Iowa consumer challenges Beyond Meat’s protein claims in federal court
Beyond Meat is facing its third class-action lawsuit over the protein content of its products. (Photos and documents from U.S. District Court filings.)
An Iowa woman is among three consumers suing the makers of Beyond Meat for what they allege are false claims about the protein content of the meat substitute.
It’s the third such lawsuit filed against the company in recent months.
The lawsuit, filed in the U.S. District Court for the Southern District of Iowa, seeks class-action status and unspecified damages from Beyond Meat Inc. Named as plaintiffs are Erica Nichols Cooks of Des Moines; Richard Garcia of Denver, Colorado; and Jennifer Speer of Pensacola, Florida.
Cooks alleges she purchased Beyond Ground Beef and Beyond Sausage, as well as other Beyond Meat products, at retailers such as Target, Hy-Vee, and Walgreens throughout 2022. She alleges that although the products were more expensive than competing brands, she bought them in part because the labels promoted a specific amount of protein content. All of those representations pertaining to the protein content were false, the lawsuit claims. Garcia’s and Speer’s allegations are of a similar nature.
The lawsuit claims that Beyond Meat’s claims of protein content are inflated due to its deviation from the accepted, government-approved method of calculating protein and each product’s “daily value,” which reflects each product’s percentage of the recommended daily intake of protein.
The federal Food, Drug and Cosmetics Act requires food manufacturers to use a specific set of calculations intended to show the amount of digestible protein in a product. Beyond Meat allegedly uses a different method of calculating protein, called the “Nitrogen Content Method.” While FDA rules allow that, they also require a different set of calculations in arriving at a daily value percentage. According to the lawsuit, Beyond Meat does not adhere to those government-imposed industry standards and, as a result, its product labels do not reflect their actual protein content.
As one example, the lawsuit states that while Beyond Beef’s Sausage Plant-Based Dinner Links claims to provide 16 grams of protein per serving and 25% of the daily value for protein, the links actually have 13 grams of protein and only 5% of the daily value.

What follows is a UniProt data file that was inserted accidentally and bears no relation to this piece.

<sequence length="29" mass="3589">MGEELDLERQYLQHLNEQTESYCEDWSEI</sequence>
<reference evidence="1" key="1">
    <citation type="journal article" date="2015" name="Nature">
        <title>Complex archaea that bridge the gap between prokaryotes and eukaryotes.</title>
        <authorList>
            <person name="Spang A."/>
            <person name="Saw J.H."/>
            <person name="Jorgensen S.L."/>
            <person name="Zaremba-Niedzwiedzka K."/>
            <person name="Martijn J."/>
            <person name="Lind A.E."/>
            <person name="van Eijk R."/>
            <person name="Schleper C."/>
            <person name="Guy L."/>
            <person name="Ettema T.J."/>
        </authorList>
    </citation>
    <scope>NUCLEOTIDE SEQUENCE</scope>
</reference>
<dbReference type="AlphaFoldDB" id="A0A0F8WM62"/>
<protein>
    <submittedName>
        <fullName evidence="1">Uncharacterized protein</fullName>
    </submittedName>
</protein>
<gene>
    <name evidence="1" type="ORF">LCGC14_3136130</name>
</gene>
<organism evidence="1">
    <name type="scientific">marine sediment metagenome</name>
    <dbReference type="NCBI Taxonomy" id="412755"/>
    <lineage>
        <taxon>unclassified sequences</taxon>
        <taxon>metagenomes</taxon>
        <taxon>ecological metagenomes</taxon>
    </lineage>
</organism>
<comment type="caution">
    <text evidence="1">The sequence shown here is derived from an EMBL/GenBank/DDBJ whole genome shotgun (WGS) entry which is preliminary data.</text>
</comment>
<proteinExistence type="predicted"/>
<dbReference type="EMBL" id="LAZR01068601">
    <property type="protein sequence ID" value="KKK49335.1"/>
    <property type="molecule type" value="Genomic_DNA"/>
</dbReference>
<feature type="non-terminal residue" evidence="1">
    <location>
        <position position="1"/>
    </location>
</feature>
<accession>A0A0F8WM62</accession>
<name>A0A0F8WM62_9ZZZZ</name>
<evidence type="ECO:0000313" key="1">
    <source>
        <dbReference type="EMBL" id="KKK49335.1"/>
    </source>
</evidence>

“Simply put,” the lawsuit states, Beyond Meat’s product labels “are a farce. Defendant knowingly prepared the material on their website and product labels to misrepresent the true protein amount.”
The lawsuit alleges violations of various state consumer-fraud laws, as well as violations of the federal Magnuson-Moss Warranty Act, which provides consumers with a legal cause of action for breach of warranty. The lawsuit also alleges unjust enrichment.
It is at least the third class-action lawsuit to be levied against Beyond Meat this year – the others having been filed in Illinois and California. The California lawsuit takes issue not only with Beyond Meat’s protein claims, but with the company’s claim of “all natural” ingredients, pointing to the use of methylcellulose, which the lawsuit claims is synthetic.
Beyond Meat has said the allegations of falsely stated protein levels “are unfounded and not representative of Beyond Meat’s products,” and indicated it will “vigorously fight” such allegations.
In the Iowa case, the court has yet to rule on the plaintiffs’ request for class action status and Beyond Meats has not filed a formal response to the lawsuit.
Our stories may be republished online or in print under Creative Commons license CC BY-NC-ND 4.0. We ask that you edit only for style or to shorten, provide proper attribution and link to our web site. Please see our republishing guidelines for use of photos and graphics.